It’s going to be easy and unavoidable to compare Neil Burger’s Divergent to Gary Ross’ The Hunger Games. Dystopian setting, female lead, tropes of survival, romance and most of all the rebellion against government.
But Divergent was able to do a few things much better then the original Hunger Games film that will set it apart, by a fairly decent margin.
Set in a dystopian, post-apocalyptic Chicago, citizens are separated by faction, each one possessing a certain personality trait. Abnegation members are selfless, Amity are kind, Erudite are the intelligent ones, Candor are the legal and honest ones and Dauntless exude bravery. They are all assigned jobs and tasks inside their faction; Dauntless are soldiers, Abnegation run the government because they are public servants and so on. On their 16th birthday, every citizen must take a test to see which faction suits them best. When Abnegation member Beatrice Prior (Shailene Woodley) takes the test her results are inconclusive, thus she is labeled “divergent.” Being a “divergent” is forsaken, uttered in whispers, one who is divergent is a free and independent thinker, unable to be pigeonholed into one characteristic, thus making them dangerous and unable to control.
Prior is already a curious creature, questioning her place in society and always wondering where she really belongs. When it comes time to choose her faction she leaves her family and goes to Dauntless, where she changes her name to “Tris,” and embraces the rough and hands on initiation process. As she befriends Christina (Zoë Kravitz) and a few other new recruits, her trainer Four (Theo James) is hard on her, pushing the Abnegate well beyond her limits. As a member of Dauntless Tris is taught that above all else, your mentality needs to be toughness, survival and the mantra of never giving up.
As someone who has not read any of the books in the series, I went into the film blind. Knowing it was a YA megahit, you have expectations and frankly I’d by lying to you if I said I wasn’t secretly praying it didn’t end up being a Twilight nightmare.
Based on the Veronica Roth bestseller, the film spends an awfully long time setting the backstory and ground work and often times forgetting about complimentary characters and supporting pieces. They coming into the picture far later in the film and thus leading to us not caring too much about their relationships with out leads. That being said, I enjoyed the journey Tris goes on, adapting and evolving as a member of Dauntless. She isn’t a superhero; she takes her bumps and bruises from Four’s partner, the smug Eric (Jai Courtney) and fellow faction members Peter (Miles Teller) and Molly (Amy Newbold) thus making her human and someone we can root for.
The problem with adapting books into the big screen is often times directors will try and recreate the book scene for scene thus missing out on things that need to be emphasized in the film version. Divergent is fairly safe in every aspect, never pushing the boundaries or taking too many risks, and that’s Burger’s fault. But the story flows fairly well and it’s interesting to see how this dystopia is separated. The film shines in its first two acts where Tris battles her inner voice in a desperate attempt in finding herself.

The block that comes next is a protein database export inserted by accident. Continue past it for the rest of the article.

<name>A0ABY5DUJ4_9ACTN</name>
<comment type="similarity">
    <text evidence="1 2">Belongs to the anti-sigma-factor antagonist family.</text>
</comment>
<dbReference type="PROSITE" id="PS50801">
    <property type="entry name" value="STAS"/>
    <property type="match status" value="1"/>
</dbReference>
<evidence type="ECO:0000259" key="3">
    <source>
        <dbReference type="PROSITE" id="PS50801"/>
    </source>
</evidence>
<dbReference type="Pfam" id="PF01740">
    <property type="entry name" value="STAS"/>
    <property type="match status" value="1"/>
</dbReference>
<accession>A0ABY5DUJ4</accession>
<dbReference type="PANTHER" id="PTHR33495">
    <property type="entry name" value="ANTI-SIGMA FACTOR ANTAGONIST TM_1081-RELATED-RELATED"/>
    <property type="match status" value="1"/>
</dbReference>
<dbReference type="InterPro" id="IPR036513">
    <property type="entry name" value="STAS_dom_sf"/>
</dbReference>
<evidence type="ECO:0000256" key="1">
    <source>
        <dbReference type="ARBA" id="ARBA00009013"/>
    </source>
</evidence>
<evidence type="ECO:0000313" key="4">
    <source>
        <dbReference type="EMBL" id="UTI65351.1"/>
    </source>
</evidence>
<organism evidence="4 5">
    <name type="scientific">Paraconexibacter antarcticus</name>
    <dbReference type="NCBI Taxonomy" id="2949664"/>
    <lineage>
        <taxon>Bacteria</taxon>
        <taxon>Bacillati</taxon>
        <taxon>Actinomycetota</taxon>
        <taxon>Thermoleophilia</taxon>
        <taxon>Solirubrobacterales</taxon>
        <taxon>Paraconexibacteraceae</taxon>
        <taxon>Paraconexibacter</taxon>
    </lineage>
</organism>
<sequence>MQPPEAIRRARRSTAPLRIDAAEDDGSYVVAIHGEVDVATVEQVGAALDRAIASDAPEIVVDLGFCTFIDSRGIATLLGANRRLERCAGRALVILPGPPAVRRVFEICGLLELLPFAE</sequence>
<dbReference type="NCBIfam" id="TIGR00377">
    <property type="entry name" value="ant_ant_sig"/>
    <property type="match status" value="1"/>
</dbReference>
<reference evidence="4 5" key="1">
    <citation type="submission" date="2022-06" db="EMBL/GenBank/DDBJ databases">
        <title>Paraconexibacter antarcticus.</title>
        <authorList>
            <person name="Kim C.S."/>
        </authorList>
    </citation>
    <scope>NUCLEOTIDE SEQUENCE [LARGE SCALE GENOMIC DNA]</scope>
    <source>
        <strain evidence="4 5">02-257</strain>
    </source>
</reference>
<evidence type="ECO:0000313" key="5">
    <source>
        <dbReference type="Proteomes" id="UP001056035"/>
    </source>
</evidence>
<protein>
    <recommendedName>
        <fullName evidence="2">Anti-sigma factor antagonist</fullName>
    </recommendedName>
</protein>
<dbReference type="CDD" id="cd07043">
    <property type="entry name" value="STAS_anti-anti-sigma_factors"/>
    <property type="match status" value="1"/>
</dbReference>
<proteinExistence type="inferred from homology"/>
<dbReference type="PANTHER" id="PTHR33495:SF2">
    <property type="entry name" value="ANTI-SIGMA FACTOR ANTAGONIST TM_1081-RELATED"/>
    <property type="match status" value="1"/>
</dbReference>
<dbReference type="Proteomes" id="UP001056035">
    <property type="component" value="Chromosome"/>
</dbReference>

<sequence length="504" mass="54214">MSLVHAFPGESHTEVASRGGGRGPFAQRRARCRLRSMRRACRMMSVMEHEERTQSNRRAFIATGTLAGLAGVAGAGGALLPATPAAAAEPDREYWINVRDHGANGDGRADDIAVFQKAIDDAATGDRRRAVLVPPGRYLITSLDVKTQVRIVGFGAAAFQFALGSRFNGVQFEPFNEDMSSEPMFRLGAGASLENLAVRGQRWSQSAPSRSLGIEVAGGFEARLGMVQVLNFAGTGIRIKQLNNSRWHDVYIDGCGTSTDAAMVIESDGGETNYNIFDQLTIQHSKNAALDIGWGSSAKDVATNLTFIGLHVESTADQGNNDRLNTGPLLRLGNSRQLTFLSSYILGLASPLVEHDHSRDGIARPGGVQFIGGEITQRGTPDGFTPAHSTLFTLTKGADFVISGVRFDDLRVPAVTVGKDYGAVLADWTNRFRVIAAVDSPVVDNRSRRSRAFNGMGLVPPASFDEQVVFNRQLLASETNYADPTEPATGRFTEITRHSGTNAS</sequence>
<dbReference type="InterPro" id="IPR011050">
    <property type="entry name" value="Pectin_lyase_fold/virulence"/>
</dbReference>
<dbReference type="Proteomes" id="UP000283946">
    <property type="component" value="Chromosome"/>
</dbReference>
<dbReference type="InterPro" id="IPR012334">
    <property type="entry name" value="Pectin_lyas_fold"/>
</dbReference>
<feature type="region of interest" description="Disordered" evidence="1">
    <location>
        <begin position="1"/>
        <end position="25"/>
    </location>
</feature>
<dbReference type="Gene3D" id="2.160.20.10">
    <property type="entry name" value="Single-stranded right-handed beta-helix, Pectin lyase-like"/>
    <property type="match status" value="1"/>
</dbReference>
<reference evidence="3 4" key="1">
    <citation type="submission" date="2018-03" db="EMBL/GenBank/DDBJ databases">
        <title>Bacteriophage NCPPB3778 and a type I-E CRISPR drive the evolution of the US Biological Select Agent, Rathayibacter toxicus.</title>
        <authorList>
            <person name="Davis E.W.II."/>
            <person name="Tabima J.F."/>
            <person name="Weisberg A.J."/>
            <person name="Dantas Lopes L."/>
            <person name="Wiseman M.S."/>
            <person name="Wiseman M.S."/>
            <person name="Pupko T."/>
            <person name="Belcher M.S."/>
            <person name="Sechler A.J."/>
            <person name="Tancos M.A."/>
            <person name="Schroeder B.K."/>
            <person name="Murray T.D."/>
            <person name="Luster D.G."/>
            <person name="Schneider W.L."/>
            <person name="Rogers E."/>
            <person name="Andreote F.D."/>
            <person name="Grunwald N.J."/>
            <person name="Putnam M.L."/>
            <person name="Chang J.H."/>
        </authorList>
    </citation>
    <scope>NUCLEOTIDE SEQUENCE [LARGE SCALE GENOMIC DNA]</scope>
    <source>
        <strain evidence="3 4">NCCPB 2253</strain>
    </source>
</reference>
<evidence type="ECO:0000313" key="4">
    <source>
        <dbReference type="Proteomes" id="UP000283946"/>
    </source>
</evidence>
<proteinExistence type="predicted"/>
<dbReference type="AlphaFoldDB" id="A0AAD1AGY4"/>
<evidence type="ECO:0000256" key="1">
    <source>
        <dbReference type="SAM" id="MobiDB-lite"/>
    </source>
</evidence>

While silly articles have popped up comparing Jennifer Lawrence to Woodley, or calling Woodley the next Lawrence, it should not discount anything either of the two are doing. Woodley’s performance is strong; she shows a wide range of emotions, much like she has previously in starring roles. At times, Woodley is a bit out of place due to the physicality of the role, and I wasn’t sold on the romance angle with Four either; this coming as a big surprise to me seeing how much chemistry she had with Miles Teller (also in this film as a brash member of Dauntless) in The Spectacular Now. But we like her because she is one of the downtrodden, she’s the one fighting for good and transforming herself before our very eyes. We can feel similarly for James’ Four, whose muscles and sharp looks are nothing behind the complexity of his past and reason for his guarded personality.
The Hunger Games was poorly shot, rushed towards a unfulfilling ending and had a second lead no where near capable of being a counterpart to the star. It was simply in the wrong hands and was delivered in a way that seemed to appease few that read the book but dropped the ball on a larger scale when it comes to making a fluid film. Divergent seemed to avert these problems, right away the camera work was steady and crisp, the story unfolding had enough (if not too much) context, Tris and Four held their own together, while characters like Christina, Peter, Eric, Jeanine (Kate Winslet), Tori (Maggie Q) and more shaped the new world we were seeing. The fact is, in my eyes, it was simply a more enjoyable film from a technical standpoint and from a "watching the journey from point A to point B" perspective. The development of Tris' character, mentality and resolve was greater then that of Katniss whose sole objective was survival.
With two more films on the way, there is plenty of room for improvement. I’d like for Burger to get more creative with effects and cultivate the secondary characters more. Woodley can certainly lead a franchise but she can’t do it alone. If Burger wants Roth’s series to succeed, he should seriously study The Hunger Games: Catching Fire and see how much better that film was from its predecessor and why it made such a dramatic leap forward.
Edited by venom lyrix - 3/23/14 at 9:31am